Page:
Ocher washes and rust-toned streaks mask deposits of underpainting across the sixty-three-inch width of Med(al)$, 2021. The oil-and-sumi-ink-on-canvas composition by Los Angeles–based Johann Mun recalls a cave painting, its surface punctuated by crude and mysterious markings. Some of the artist’s interventions in this piece ape nature: The ridges of his brushstrokes echo wrinkles in a crag, for instance, while an arc of black erupts like an obsidian shard between passages of turquoise and smatterings of earthy beiges. These rugged areas are embellished by inscrutable sequences of dots and lines.
This abstraction is one of eleven canvases on view for “Paraphrasing the New Ardent Centuries,” Mun’s solo exhibition here and first public presentation of these works. If painting is still considered a medium in crisis, his art asserts that it continues to endure, no matter how many times it’s been declared dead. Honed over the past two years, Mun’s semi-Surrealist, AbEx imagery diverges from his parallel practice as a tattoo artist—a body of work that is more graphic and linear, characterized by whimsically rendered creatures, flora, and baroque patterning.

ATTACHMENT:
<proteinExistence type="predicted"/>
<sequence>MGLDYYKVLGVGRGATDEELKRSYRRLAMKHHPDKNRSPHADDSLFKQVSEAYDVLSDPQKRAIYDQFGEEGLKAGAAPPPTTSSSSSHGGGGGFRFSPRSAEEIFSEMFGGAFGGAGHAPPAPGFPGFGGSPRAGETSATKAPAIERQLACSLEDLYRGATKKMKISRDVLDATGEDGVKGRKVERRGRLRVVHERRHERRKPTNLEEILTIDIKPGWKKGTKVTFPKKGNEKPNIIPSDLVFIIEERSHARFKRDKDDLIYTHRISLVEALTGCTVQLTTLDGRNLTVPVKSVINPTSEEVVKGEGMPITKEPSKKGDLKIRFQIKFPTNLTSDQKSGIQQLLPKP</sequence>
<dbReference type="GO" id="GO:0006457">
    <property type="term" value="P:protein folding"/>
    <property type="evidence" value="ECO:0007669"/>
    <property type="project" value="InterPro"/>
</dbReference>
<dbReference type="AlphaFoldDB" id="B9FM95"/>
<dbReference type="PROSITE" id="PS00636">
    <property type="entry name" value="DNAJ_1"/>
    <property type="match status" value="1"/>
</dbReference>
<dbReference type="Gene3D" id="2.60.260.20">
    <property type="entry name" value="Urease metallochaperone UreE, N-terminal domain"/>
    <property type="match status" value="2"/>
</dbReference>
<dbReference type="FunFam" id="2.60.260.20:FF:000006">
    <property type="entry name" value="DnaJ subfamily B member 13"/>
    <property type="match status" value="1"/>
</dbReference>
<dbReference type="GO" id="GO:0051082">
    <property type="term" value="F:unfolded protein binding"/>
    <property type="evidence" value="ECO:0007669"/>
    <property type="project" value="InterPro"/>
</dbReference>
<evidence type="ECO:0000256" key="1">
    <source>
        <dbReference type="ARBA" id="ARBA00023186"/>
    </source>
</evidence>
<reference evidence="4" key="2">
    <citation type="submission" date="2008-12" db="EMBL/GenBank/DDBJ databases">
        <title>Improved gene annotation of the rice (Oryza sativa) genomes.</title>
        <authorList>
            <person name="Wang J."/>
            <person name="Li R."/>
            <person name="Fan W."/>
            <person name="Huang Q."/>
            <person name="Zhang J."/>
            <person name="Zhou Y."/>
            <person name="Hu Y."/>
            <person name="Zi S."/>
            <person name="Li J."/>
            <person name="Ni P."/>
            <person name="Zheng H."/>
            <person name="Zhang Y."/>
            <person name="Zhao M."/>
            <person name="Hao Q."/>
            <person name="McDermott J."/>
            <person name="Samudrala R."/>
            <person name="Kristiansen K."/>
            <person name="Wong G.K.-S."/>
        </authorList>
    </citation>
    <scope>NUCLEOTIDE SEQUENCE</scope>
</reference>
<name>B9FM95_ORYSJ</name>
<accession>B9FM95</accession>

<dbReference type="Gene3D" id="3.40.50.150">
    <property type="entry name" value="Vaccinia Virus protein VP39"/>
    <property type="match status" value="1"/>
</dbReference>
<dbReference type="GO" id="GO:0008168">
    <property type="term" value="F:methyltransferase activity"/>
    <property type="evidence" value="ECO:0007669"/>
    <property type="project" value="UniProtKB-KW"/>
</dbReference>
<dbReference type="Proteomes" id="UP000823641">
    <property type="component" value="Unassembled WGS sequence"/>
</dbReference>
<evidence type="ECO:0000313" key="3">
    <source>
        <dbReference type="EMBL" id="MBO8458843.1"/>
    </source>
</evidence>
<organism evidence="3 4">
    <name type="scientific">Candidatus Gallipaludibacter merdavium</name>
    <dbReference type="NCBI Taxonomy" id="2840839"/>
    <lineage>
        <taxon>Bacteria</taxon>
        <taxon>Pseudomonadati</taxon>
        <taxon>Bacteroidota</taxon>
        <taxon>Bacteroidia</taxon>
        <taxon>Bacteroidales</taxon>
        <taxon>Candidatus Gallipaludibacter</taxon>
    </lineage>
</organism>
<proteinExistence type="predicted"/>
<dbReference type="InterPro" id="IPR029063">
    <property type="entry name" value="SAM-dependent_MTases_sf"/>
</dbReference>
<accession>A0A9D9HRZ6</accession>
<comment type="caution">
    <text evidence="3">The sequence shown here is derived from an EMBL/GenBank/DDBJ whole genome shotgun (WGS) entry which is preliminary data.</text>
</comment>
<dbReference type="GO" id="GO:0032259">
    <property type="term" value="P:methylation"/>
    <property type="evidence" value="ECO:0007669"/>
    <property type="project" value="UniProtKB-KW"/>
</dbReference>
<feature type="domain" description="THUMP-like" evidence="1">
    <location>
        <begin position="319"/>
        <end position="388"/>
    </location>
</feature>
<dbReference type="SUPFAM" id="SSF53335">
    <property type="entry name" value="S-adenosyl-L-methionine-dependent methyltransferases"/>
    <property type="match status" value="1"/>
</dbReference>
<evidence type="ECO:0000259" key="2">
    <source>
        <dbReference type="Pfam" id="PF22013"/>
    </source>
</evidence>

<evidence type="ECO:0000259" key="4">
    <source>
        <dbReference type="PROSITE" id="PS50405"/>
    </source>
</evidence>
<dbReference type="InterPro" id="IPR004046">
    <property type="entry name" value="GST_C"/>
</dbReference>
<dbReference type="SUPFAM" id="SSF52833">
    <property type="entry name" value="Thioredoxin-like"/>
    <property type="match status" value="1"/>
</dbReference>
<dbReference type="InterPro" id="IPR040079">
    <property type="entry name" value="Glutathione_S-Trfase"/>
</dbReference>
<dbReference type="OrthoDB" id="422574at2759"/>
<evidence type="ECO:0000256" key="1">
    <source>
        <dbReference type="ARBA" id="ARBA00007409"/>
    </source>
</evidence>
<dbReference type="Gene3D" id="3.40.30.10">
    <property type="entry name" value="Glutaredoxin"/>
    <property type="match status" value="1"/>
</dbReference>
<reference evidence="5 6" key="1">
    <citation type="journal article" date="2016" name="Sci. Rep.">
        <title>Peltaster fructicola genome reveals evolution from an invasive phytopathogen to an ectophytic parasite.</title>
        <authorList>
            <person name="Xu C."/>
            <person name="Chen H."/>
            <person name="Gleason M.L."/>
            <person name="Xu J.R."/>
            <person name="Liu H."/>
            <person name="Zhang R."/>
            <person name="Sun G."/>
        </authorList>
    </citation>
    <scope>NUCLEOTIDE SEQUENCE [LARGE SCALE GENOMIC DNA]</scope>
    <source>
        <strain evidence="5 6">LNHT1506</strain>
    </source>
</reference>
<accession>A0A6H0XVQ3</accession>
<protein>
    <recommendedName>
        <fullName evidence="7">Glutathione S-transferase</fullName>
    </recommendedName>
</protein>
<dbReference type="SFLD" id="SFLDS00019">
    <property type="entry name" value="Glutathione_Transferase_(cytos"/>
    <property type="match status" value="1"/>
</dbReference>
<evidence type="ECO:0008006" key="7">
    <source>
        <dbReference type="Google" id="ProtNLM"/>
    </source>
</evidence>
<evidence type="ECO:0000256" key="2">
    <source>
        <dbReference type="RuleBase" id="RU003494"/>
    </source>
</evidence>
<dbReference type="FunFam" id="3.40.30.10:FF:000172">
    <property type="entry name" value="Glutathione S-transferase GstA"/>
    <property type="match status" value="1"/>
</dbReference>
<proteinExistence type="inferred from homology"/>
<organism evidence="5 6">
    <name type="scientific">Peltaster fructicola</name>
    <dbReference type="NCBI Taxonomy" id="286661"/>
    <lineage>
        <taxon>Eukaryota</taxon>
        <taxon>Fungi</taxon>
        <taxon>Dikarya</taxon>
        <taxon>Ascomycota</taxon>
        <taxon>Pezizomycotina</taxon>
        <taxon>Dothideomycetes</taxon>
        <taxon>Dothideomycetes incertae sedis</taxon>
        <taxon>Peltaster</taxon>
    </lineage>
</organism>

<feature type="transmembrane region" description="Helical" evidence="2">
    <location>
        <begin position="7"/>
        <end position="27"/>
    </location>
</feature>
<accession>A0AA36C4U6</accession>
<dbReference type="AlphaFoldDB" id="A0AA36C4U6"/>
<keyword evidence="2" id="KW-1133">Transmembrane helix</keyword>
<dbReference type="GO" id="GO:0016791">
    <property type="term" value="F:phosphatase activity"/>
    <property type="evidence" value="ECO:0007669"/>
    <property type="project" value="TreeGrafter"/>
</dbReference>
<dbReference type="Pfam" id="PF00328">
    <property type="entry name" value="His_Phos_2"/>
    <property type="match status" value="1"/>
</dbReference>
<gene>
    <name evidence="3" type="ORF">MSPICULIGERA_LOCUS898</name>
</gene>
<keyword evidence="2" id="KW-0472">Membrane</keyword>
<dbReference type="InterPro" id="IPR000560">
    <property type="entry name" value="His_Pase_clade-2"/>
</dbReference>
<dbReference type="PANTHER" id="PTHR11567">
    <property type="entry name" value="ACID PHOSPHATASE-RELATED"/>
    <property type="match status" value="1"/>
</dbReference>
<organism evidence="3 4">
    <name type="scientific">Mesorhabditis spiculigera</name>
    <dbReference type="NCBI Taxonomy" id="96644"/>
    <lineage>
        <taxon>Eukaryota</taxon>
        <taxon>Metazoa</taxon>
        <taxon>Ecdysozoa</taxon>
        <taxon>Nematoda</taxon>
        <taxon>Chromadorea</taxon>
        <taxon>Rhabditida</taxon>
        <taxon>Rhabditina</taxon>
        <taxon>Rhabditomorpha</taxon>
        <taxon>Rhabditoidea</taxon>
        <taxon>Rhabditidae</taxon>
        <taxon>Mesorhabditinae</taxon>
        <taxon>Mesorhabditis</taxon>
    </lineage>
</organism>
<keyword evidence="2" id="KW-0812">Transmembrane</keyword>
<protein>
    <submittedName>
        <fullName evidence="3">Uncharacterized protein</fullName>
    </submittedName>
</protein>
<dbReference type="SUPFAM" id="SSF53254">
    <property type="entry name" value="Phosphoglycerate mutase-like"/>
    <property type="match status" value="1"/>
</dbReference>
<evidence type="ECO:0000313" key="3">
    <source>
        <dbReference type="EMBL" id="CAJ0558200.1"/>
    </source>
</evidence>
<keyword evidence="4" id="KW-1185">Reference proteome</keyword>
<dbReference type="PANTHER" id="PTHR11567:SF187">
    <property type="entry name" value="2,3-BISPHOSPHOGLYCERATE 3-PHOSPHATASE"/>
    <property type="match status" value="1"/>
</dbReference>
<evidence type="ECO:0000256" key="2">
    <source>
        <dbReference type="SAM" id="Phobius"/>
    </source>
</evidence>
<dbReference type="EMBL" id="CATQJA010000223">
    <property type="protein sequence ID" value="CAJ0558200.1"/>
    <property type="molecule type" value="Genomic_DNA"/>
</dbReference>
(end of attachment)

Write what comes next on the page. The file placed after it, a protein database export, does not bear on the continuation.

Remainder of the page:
The artist begins each painting with a line drawing, filling in the shapes he creates with color while leaving halos of ground bare around their edges. With this approach, Mun’s numinous images replicate at a viral pace. In Faith Pits, 2021, a crucifix seems to simultaneously deteriorate as it forms, its sundry fragments and intersecting planes breaking off while expanding. Other pictures, such as Pop Music and My Current Event, both 2021, contain strobe-like gradient bands, evoking beams of light being transmitted at a rapid pace. Two more recent works, Seasonal Arpeggio and Big Nice Yard, both 2022, seem as though they were serially produced—like a procession of flying-buttress beams, lambent ribbons replicate across their surfaces. While Mun’s brand of formalism is quite familiar, his art still manages to generate a rich and luminous future.